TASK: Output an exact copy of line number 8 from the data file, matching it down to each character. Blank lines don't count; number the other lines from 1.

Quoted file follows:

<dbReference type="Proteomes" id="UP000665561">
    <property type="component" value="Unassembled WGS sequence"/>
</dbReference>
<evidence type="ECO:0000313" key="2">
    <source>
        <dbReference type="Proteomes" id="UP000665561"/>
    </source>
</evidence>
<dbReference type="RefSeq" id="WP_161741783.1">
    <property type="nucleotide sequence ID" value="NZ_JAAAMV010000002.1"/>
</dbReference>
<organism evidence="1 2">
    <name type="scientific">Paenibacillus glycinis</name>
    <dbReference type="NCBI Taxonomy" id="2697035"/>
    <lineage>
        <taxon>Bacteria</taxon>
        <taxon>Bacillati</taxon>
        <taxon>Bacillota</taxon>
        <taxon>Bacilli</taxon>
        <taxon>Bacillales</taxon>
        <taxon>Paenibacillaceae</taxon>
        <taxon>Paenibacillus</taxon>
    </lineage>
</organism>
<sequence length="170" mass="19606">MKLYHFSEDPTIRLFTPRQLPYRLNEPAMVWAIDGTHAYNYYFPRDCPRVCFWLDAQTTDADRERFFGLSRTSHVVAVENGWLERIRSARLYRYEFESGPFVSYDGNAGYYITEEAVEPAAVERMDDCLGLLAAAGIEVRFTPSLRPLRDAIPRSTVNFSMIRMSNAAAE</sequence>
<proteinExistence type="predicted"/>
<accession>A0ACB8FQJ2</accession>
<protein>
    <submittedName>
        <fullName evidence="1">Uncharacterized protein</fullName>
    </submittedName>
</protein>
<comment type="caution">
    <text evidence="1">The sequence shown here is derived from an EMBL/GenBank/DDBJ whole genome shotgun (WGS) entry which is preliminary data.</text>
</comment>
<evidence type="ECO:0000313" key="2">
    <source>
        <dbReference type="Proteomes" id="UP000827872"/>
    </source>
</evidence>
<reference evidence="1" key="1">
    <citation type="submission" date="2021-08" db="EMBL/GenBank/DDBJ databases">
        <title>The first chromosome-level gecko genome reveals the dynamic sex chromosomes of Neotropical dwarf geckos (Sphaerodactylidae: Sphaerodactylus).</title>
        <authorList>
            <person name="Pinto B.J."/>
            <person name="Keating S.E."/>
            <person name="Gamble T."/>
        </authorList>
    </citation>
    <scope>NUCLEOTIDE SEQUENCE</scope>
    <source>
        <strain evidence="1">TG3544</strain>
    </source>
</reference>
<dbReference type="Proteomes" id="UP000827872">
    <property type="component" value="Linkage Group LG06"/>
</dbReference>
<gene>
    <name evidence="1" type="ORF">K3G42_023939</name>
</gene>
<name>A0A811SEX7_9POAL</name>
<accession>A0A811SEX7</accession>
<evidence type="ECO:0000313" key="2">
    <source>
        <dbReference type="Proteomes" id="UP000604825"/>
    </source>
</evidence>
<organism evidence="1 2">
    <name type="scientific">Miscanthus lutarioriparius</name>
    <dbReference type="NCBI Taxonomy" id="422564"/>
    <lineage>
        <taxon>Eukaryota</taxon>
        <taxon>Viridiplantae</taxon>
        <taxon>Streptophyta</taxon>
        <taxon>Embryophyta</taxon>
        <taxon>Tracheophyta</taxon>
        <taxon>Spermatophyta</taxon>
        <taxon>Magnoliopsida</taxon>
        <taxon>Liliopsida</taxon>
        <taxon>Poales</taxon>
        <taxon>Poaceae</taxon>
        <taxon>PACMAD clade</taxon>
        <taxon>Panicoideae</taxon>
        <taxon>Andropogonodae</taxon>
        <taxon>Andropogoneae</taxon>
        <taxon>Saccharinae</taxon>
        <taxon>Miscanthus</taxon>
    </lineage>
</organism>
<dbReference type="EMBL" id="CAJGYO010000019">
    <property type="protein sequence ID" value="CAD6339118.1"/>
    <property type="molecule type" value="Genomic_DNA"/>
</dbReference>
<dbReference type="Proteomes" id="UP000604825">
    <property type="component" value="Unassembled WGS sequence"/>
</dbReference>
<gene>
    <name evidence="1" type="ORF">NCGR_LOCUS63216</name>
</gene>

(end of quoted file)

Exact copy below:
</evidence>